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had poured three showers of arrows on me curbing my steeds, I came down from my car and placing my bow aside I proceeded on foot to that best of Rishis. And arriving before him, I worshipped the best of Brahmanas with reverence. And having saluted him duly, I told him these excellent words,--O Rama, whether thou art equal or superior to me, I will fight with thee, my virtuous preceptor, in battle! O lord, bless me, wishing me victory!'

"Rama, thus addressed, said, 'O foremost one of Kuru's race, he that desires prosperity should act even thus! O thou of mighty arms, they that fight with warriors more eminent than themselves, have this duty to perform. O king, I would have cursed thee if thou hadst not approached me thus! Go, fight carefully and summoning all thy patience, O thou of Kuru's race! I cannot, however, wish thee victory, for I myself stand here to vanquish thee! Go, fight fairly! I am pleased with thy behaviour!--Bowing unto him, I then speedily came back, and mounting on my car, I once more blew my conch decked with gold, And then, O Bharata, the combat commenced between him and me. And it lasted for many days. each of us, O king, having been desirous of vanquishing the other. And in that battle, it was Rama who struck me first with nine hundred and sixty straight arrows furnished with vulturine wings. And with that arrowy shower, O king, my four steeds and charioteer were completely covered! Notwithstanding all this, however, I remained quiet in that encounter, accoutred in my coat of mail! Bowing unto the gods, and especially unto the Brahmanas, I then smilingly addressed Rama stationed for battle, saying,--Although thou hast shown little regard for me, yet I have fully honoured thy preceptorship! Listen again, O Brahmana, to some other auspicious duty that should be discharged if virtue is to be earned! The Vedas that are in thy body, and the high status of Brahmana that is also in thee, and the ascetic merit thou hast earned by the severest of austerities, I do not strike at these! I strike, however, at that Kshatriyahood which thou, O Rama, hast adopted! When a Brahmana taketh up weapons, he becometh a Kshatriya. Behold now the power of my bow and the energy of my arms! Speedily shall I cut off that bow of thine with a sharp shaft!--Saying this I shot at him, O bull of Bharata's race, a sharp broad-headed arrow, And cutting off one of the horns of his bow with it. I caused it to drop on the ground. I then shot at Jamadagni's car a hundred straight arrows winged with vulturine feathers. Piercing through Rama's body and borne along by the wind, those arrows coursing through space seemed to vomit blood (from their mouths) and resembled veritable snakes. Covered all over with blood and with blood issuing out of his body. Rama, O king, shone in battle, like the Sumeru mountain with streams of liquid metal rolling down its breast, or like the Asoka tree at the advent of spring, when covered with red bunches of flowers, or, O king, like the Kinsuka tree when clad in its flowery attire! Taking up then another bow, Rama, filled with wrath, showered upon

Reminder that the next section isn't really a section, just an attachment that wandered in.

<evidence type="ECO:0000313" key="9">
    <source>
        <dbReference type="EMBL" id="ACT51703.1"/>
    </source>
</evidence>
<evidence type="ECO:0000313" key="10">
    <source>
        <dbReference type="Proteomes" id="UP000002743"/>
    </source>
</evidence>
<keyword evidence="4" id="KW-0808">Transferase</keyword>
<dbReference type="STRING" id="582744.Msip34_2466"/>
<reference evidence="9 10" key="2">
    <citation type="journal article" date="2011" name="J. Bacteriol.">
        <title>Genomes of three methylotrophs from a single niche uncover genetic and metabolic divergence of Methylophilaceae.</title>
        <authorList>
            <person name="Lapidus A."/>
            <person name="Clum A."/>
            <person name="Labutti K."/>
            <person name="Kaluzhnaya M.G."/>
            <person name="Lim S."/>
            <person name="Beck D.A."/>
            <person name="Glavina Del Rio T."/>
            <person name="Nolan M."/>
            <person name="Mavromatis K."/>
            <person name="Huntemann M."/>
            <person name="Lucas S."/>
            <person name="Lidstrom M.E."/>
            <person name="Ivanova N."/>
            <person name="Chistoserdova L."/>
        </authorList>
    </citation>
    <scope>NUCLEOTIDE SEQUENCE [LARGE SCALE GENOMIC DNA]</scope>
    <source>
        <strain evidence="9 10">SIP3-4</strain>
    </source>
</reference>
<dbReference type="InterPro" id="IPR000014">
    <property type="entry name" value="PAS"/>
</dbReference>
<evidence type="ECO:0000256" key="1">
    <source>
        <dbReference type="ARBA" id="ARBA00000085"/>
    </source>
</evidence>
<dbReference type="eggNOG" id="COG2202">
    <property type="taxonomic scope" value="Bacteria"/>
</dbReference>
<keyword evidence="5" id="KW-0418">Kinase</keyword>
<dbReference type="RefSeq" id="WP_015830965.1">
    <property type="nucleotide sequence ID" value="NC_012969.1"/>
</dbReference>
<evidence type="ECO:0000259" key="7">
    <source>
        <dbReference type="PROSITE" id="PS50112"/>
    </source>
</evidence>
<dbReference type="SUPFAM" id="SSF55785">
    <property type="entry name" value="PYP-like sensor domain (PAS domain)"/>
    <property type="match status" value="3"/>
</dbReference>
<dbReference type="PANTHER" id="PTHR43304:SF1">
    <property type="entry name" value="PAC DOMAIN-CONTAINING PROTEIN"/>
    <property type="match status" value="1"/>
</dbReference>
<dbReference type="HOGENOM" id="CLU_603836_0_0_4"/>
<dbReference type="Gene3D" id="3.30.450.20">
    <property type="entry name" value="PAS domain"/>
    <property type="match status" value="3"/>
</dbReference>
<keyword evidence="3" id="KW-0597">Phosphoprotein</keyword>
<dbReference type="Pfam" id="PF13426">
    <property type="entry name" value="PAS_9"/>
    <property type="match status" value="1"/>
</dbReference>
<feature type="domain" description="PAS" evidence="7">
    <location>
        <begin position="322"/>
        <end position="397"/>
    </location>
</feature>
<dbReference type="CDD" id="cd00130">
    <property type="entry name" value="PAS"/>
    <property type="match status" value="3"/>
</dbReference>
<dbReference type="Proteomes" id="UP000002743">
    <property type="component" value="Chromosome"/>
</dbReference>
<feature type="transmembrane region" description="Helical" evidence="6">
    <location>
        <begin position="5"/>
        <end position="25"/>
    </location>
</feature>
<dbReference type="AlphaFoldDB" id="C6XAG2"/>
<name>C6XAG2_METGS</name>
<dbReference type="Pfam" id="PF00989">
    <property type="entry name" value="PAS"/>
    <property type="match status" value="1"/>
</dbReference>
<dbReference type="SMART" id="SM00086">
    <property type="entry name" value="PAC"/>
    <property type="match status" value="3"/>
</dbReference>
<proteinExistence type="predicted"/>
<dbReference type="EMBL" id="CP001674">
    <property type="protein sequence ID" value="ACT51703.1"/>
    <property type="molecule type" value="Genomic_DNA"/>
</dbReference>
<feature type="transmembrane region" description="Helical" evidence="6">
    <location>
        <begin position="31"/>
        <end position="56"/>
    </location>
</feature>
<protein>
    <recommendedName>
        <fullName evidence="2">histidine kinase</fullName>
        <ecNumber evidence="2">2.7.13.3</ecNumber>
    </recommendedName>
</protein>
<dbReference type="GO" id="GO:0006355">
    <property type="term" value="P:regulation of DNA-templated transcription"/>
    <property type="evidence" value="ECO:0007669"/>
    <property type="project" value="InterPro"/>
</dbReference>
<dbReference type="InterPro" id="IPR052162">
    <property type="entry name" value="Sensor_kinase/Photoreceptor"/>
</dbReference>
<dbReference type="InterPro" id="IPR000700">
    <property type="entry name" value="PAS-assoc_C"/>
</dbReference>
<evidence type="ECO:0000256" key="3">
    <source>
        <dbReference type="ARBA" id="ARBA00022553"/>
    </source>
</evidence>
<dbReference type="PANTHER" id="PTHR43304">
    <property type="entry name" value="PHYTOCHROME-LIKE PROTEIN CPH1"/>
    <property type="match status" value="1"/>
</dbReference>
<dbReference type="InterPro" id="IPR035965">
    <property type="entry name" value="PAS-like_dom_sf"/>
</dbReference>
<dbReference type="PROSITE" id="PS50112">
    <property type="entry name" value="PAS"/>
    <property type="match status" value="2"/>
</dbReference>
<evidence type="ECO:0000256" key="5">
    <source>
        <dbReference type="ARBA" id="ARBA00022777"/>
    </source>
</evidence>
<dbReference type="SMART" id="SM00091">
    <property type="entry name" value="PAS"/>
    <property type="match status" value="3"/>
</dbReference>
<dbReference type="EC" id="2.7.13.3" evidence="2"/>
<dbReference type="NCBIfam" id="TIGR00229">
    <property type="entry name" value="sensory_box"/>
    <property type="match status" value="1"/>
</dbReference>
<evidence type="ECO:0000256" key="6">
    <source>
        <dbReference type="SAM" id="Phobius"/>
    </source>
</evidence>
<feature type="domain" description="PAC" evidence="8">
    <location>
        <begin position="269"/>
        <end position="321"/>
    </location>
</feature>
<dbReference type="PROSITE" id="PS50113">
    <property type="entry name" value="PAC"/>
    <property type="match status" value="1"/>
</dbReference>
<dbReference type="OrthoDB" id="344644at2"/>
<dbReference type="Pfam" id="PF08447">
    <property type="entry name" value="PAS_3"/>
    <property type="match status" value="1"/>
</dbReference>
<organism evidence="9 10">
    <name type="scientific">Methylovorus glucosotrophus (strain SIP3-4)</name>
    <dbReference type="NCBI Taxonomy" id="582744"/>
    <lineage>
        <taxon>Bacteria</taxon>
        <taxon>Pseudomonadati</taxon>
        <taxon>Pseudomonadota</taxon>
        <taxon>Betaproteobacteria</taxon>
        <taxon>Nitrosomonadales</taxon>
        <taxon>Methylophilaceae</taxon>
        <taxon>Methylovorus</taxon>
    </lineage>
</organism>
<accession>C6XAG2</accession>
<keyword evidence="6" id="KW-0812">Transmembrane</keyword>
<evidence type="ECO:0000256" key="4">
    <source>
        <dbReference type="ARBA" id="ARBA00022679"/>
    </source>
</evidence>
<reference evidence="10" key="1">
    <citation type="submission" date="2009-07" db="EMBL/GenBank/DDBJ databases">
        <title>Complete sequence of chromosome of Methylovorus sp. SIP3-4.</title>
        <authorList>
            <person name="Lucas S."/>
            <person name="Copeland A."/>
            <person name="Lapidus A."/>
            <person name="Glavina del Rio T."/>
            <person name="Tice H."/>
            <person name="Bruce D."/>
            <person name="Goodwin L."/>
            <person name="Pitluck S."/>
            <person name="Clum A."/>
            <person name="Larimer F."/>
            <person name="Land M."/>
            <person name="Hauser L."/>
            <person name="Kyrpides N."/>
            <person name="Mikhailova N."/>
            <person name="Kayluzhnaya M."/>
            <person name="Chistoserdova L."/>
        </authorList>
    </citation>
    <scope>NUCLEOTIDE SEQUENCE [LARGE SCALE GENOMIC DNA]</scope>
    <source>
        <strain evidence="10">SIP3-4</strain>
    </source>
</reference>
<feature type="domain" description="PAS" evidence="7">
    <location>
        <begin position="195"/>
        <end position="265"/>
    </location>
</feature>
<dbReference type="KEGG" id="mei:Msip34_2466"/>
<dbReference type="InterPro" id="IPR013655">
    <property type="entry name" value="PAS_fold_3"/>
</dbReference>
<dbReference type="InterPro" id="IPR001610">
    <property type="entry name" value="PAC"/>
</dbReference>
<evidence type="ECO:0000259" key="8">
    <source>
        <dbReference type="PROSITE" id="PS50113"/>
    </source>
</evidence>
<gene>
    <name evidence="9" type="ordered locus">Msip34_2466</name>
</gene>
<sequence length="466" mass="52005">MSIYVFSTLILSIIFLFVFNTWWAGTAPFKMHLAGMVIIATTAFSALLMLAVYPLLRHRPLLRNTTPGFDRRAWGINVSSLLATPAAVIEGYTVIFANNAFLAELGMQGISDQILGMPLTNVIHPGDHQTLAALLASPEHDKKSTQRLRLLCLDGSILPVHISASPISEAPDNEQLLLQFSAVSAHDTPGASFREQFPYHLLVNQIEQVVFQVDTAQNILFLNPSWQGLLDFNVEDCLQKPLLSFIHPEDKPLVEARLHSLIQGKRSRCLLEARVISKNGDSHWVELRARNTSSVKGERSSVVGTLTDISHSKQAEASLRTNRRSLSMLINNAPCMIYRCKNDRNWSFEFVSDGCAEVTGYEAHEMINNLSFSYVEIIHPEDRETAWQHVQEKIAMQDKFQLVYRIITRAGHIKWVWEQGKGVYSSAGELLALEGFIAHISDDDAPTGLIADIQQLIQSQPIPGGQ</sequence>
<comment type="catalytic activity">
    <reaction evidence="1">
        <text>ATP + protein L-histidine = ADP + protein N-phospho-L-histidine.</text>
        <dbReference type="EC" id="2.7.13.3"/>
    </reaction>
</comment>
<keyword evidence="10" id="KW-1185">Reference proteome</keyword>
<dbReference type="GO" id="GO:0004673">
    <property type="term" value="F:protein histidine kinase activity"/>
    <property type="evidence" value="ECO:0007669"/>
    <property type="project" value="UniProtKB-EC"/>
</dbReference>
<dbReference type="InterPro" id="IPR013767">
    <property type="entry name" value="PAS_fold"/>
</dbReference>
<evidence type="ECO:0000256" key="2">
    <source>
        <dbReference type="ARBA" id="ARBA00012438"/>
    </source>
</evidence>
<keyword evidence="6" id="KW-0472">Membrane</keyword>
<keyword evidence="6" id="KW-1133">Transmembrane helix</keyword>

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me numerous arrows of excessive sharpness, furnished with golden wings. And those fierce arrows of tremendous impetus, resembling snakes, or fire, or poison, coming at me from all sides, pierced my very vitals and caused me to tremble. Summoning all my coolness then addressed myself for the encounter, and filled with rage I pierced Rama with a hundred arrows. And afflicted with those hundred blazing shafts resembling either fire, or the sun or looking like snakes of virulent poison, Rama seemed to lose his senses! Filled, O Bharata, with pity (at the sight), I stopped of my own accord and said,--Oh, fie on battle! Fie on Kshatriya practices! And overwhelmed, O king, with grief, I repeatedly said,--Alas, great is the sin committed by me through observance of Kshatriya practices, since I have afflicted with arrows my preceptor who is a Brahmana endued with a virtuous soul!--After that, O Bharata, I ceased striking Jamadagni's son any more. At this time, the thousand-rayed luminary, having heated the earth with his rays, proceeded at the close of day to his chambers in the west and the battle also between us ceased.'"